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1answer
57 views

Why does diffraction depend on wavelength? [closed]

We've all heard of the diffraction of radio waves over a mountain and the diffraction of water waves through a gap, but why does this effect depend on wavelength? I'm looking for as simple answer as ...
7
votes
1answer
107 views

Are small speakers inherently limited to higher frequencies?

I am hoping to build a subwoofer using multiple smaller speakers (165mm) instead of a single larger speaker (380mm). My theory is that the displaced air volume is what matters, not the individual ...
1
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1answer
47 views

Red color has largest wavelenght and violet minimum (in the range of visible light). then why does violet light appears reddish? RED + BLUE = VIOLET [duplicate]

My question is simple. Green light is more similar to red light than violet, then why is violet reddish and green not? in the language of frequencies and wavelengths, red and violet should contrast ...
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0answers
16 views

What is the perceived color of a D-illuminant?

I am implementing a software that simulates the color of the sky. To do this, I use a model that takes as input the sun position and returns the Yxy components of a D-illuminant for each point of the ...
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2answers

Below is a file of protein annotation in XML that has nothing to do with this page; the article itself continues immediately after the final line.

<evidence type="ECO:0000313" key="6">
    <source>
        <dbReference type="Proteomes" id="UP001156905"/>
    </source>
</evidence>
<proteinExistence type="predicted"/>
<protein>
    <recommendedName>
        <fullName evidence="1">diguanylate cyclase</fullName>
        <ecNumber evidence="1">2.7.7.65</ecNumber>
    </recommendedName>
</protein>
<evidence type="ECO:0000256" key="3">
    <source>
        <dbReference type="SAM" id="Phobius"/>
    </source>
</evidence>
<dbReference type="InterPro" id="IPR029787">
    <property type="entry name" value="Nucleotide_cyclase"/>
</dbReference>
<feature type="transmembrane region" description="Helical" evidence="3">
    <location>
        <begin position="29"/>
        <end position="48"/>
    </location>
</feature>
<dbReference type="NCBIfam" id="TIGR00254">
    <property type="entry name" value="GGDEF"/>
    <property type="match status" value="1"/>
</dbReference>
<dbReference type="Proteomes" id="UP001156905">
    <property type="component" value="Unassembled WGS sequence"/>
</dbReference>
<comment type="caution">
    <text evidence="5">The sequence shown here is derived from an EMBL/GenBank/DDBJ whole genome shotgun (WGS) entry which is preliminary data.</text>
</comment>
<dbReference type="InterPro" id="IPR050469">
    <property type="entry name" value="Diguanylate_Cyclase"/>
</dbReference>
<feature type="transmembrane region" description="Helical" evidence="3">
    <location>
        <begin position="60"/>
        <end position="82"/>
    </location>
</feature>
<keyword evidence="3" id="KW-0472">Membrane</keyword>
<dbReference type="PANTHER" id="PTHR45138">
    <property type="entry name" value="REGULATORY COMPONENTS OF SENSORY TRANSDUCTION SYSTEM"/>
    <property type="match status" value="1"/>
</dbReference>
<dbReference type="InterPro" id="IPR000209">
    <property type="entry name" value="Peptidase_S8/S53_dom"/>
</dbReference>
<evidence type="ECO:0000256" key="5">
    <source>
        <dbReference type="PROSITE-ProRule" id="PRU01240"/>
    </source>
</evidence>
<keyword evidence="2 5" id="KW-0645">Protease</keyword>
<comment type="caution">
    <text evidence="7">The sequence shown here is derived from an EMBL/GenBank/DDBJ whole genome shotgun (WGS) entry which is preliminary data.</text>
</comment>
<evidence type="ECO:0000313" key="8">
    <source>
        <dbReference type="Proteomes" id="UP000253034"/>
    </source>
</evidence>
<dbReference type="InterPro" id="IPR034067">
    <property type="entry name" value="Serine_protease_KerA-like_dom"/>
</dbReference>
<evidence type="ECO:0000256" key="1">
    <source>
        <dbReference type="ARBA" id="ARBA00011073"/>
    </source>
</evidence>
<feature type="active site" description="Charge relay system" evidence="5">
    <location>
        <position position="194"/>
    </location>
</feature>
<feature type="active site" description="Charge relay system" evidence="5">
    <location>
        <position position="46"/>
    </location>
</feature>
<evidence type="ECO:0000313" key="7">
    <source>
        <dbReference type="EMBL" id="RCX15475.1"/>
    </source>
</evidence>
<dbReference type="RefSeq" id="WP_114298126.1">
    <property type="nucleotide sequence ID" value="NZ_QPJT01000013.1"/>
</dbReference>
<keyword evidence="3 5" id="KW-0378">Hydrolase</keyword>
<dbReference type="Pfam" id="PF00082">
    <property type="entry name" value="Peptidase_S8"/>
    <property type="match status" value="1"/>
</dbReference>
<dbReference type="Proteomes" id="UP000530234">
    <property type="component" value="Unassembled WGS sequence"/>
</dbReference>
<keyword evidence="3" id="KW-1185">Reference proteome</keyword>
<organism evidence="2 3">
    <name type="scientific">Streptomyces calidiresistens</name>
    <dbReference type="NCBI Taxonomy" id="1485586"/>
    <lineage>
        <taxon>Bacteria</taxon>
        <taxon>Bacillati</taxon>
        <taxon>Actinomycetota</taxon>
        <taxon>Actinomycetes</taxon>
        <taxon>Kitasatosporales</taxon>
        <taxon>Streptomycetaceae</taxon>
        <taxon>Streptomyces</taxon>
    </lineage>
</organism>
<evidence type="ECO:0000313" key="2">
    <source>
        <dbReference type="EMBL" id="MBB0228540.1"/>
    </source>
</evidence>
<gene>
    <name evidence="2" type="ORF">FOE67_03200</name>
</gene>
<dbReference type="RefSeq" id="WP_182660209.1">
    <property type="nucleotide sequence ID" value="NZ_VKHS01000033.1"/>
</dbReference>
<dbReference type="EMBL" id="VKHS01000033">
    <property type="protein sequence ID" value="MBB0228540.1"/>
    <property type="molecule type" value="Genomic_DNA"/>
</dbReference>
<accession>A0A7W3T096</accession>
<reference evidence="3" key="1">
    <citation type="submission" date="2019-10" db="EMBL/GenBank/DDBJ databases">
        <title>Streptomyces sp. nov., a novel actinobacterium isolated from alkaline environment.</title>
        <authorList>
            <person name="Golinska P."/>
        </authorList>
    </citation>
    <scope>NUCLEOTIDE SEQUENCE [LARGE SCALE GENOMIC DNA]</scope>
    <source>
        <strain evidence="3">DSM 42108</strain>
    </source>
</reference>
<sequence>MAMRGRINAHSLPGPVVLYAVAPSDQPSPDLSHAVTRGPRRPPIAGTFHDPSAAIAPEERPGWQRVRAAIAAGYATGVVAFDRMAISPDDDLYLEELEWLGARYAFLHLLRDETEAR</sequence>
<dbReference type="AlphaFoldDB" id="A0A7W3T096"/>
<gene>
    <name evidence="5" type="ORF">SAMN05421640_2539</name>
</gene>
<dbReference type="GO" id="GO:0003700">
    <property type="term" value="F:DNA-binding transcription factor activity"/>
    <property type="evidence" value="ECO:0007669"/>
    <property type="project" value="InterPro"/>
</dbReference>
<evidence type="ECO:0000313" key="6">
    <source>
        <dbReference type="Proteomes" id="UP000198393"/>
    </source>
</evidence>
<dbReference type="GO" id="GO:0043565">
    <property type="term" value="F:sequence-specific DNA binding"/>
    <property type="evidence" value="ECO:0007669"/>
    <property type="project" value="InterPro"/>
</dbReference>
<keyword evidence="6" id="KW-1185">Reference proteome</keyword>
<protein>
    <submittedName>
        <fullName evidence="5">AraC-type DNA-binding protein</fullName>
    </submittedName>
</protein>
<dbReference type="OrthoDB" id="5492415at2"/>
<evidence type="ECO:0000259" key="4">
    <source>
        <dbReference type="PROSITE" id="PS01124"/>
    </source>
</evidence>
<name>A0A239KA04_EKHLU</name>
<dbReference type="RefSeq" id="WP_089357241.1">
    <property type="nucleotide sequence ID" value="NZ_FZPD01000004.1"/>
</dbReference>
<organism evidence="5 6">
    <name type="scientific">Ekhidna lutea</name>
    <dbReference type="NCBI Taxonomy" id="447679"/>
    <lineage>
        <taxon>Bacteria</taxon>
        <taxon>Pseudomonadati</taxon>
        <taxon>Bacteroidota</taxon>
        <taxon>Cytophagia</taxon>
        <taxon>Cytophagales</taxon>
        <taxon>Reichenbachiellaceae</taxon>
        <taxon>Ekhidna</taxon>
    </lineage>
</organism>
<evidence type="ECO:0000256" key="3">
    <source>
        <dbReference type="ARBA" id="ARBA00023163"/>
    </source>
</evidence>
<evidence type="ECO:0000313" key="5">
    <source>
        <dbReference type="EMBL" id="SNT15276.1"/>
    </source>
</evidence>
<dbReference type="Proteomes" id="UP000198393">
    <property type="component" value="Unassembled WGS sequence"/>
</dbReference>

105 views

What is the reason behind why a quantum particle cannot be at rest?

So I've seen different reasonings for this; which is correct, or are they both corollaries of each other? 1) For a particle to be at rest, we would know its momentum and therefore by Heisenberg's ...
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1answer
56 views

Calculating the energy of an electron given the wavelength

Okay, so I know that the wavelength of an electron is 5e-7m and I am asked to calculate its minimum velocity and hence minimum energy. Calculating the minimum ...
46
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7answers
6k views

Why does a remote car key work when held to your head/body?

I was trying to unlock my car, but I was out of range. A friend of mine said that I have to hold the transmitter next to my head. It worked, so I tried the following later that day: Walked away from ...
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3answers
66 views

Intuitive understanding of wavelength

Light is described as having wavelength. I can somewhat understand this in connection with for example the double slit experiment, that photons interact spatially in a wave like manner. But can the ...
0
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1answer
27 views

Resampling spectral data?

I want to use the CIE CMFs (Color Matching Functions) provided here: http://www.cvrl.org/cmfs.htm With data from my spectrometer in 10 nm increments. However, the CMFs are only provided at 5 nm ...
2
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2answers
144 views

Is the frequency/wavelength of light modified when multiple light sources are combined?

Let's say I light a wall with two spotlights: One red and one green one. Where they overlap, I'll see a yellow area at the wall. My question is, whether this is caused by an modification of the ...
7
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4answers
150 views

What {R,G,B} values would represent a 445nm monochrome lightsource color on a computer monitor?

Is it possible to answer my question definitely (assuming the monitor is perfect)? What would be the formula for calculating RGB values for a visible monochrome light with given wavelength?
0
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1answer
72 views

What does (simple) $j/cm^2$ represent AND how does this result $6.959j/cm^2$? [closed]